When she finds a baby floating in a basket on the great river, Anippe believes Egypt’s gods have answered her pleas, entrenching her more deeply in deception and placing her and her son Mehy, whom handmaiden Miriam calls Moses, in mortal danger.
As bloodshed and savage politics shift the balance of power in Egypt, the gods reveal their fickle natures and Anippe wonders if her son, a boy of Hebrew blood, could one day become king. Or does the god of her Hebrew servants, the one they call
El Shaddai, have a different plan—for them all?

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Review: Seven Revolutions – Changing the World

Posted April 4, 2015 in Faith, Reading, Review / 0 Comments

I just finished this book and did not want to wait to share it. I really loved it. I also think that it fits nicely with the Triduum and the Easter season.

I pray that every one of you has a wonderful Easter weekend!


Review: Seven Revolutions – Changing the WorldSeven Revolutions by Mike Aquilina, James L Papandrea
Publisher: Image (2015)
Hardcover (256 pages)
Via: Blogging for Books
Rating:
Reading Challenges: Read 2015

Synopsis

Combining history, politics, and religion, Mike Aquilina and Jim Papandrea provide practical lessons to be learned from the struggles of the Early Church, lessons that can be applied to the day-to-day lives of Christian readers.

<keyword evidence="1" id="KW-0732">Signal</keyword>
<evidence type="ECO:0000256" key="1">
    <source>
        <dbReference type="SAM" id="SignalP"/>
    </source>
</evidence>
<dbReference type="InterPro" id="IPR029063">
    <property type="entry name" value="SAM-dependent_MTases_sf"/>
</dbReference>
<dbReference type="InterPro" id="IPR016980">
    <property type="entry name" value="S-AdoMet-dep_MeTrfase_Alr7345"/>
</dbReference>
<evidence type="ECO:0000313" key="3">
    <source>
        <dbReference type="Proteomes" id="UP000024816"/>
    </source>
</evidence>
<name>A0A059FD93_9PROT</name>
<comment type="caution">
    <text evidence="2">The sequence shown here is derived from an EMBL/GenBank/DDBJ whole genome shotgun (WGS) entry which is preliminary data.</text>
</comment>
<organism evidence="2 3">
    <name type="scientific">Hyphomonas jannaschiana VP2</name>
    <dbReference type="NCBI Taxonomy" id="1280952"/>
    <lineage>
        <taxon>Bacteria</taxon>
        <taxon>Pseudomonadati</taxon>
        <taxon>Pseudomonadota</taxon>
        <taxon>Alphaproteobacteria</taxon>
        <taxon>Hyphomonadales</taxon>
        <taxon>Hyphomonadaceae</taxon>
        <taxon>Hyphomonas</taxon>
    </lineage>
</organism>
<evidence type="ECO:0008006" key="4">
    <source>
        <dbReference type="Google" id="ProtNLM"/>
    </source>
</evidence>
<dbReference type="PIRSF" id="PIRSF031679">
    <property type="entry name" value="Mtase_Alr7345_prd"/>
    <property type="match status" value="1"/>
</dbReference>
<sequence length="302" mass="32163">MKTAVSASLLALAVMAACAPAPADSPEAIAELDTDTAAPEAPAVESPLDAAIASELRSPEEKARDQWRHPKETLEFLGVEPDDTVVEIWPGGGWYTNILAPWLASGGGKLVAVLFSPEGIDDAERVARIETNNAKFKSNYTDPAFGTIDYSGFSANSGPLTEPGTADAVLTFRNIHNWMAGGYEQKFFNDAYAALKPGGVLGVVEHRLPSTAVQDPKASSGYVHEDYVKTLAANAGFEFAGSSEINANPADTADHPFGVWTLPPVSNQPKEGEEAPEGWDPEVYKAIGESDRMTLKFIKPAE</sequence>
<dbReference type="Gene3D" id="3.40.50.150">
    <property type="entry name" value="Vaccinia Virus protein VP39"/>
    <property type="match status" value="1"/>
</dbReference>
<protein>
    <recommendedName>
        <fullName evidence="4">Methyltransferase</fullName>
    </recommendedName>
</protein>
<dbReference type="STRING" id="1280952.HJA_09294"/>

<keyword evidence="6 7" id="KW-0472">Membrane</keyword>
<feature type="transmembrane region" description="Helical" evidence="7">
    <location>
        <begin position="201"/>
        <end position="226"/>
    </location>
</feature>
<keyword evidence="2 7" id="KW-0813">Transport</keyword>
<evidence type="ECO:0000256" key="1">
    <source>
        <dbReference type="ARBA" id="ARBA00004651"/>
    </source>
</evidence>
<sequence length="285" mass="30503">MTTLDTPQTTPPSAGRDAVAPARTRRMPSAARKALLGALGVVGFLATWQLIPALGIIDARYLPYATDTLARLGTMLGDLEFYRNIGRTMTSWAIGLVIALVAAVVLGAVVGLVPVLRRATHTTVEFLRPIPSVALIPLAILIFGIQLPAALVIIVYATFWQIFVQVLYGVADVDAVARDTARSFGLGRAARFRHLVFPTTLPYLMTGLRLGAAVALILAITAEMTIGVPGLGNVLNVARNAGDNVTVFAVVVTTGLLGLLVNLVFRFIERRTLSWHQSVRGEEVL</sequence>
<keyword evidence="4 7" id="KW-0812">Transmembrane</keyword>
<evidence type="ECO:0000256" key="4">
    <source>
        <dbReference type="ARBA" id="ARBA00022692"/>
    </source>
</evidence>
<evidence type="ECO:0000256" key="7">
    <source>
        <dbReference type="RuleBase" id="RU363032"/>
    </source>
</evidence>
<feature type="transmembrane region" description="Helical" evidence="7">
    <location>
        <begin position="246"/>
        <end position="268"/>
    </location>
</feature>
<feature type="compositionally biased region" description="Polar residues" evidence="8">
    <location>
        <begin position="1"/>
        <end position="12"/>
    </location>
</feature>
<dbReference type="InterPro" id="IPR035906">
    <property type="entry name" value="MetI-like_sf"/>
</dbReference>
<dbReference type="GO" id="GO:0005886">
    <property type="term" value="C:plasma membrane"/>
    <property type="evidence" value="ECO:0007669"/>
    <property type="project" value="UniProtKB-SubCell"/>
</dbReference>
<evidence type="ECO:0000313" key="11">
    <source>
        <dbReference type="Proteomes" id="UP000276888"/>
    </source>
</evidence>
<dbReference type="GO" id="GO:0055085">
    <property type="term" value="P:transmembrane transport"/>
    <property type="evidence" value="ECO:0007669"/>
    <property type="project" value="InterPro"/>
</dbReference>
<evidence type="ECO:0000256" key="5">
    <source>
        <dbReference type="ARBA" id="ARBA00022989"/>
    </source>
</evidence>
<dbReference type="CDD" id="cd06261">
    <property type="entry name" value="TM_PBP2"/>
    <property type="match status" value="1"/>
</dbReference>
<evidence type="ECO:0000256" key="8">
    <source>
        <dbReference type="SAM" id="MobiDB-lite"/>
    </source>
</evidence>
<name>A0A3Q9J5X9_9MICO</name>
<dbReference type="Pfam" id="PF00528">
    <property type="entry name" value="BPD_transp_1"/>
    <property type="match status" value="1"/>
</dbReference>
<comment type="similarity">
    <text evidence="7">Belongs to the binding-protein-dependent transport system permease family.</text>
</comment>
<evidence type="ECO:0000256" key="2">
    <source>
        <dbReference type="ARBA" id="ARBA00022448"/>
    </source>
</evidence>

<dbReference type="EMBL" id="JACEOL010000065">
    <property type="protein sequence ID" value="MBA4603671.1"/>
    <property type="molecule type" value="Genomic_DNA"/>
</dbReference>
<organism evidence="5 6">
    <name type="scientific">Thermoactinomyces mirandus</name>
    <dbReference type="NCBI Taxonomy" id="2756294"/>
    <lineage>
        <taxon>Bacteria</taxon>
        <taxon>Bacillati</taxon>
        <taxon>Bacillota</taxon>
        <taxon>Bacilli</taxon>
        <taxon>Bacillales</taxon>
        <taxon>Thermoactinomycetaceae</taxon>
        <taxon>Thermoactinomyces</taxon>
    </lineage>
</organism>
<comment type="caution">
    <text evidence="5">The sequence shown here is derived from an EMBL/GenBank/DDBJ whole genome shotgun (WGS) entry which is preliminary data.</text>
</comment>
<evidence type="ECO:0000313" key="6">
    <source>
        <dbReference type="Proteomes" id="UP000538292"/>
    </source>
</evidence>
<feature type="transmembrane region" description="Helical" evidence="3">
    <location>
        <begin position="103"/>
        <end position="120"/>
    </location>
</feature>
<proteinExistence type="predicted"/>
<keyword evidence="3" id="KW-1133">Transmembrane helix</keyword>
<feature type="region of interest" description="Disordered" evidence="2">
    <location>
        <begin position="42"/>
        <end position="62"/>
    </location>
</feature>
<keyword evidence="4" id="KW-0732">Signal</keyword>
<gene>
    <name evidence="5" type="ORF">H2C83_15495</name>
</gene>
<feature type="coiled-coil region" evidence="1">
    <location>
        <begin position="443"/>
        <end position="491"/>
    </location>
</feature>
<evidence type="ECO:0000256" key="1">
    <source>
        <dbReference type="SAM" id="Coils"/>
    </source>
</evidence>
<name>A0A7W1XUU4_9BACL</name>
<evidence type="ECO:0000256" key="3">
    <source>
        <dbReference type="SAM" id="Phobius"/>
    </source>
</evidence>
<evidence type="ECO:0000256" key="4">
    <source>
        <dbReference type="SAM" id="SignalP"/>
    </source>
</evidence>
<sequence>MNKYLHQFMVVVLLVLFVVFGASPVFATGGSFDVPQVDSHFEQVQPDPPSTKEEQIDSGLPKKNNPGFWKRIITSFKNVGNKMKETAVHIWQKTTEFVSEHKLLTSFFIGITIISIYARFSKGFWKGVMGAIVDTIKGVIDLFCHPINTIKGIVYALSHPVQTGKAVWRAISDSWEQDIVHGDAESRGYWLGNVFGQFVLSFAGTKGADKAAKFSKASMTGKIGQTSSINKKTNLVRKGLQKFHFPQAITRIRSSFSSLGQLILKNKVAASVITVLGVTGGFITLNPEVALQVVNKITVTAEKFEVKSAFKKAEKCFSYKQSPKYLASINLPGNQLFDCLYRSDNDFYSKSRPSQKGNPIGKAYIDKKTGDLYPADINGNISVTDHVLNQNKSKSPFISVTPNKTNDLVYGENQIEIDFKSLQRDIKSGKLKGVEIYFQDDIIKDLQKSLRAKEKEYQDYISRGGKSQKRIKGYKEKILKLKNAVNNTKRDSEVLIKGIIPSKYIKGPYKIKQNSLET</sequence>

Prolonged, multiple wars in the Middle East. Waves of immigrants crossing the borders. Ongoing economic recession. Increasing political polarization, often with religious overtones. Conflicts over ideologies that pit the progressive against the traditional. Sound familiar? These conditions not only describe the United States, but the situation of the Roman Empire in the third century. That situation led to religious persecution and the eventual collapse of the empire. In the middle of the third century, the Roman Empire was roughly the same age as the United States is now.
In this book, authors Mike Aquilina and Jim Papandrea examine the practices of the Early Church—a body of Christians living in Rome—and show how the lessons learned from these ancient Christians can apply to Christians living in the United States today. The book moves from the Christian individual, to the family, the church and the world, explaining how the situation of the Early Church is not only familiar to modern Christian readers, but that its values are still relevant.

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Review: The Joy of the Gospel – Evangelii Gaudium

Posted March 11, 2015 in Faith, Reading, Review / 0 Comments

Review: The Joy of the Gospel – Evangelii GaudiumThe Joy of the Gospel by Pope Francis
Publisher: Image (2013)
Hardcover (196 pages)
Via: Blogging for Books
Rating:
Also by this author: Walking with Jesus, Encountering Truth, The Name of God is Mercy
Reading Challenges: 2015 Alphabet Soup, Read 2015

Synopsis

Pope Francis apostolic exhortation is a passionate call for every Christian to be constantly ready to bring the love of Jesus to others. He envisions a church of Spirit-filled evangelizers who exude joy and care for God’s people, especially the poor. “Evangelii Gaudium” is thought provoking, wide-ranging, and challenging to every Catholic. Those who carefully read it, study it, and pray with it will be ready for take up, with the whole Church, this new phase of evangelization, one marked by enthusiasm and vitality and, most especially, joy.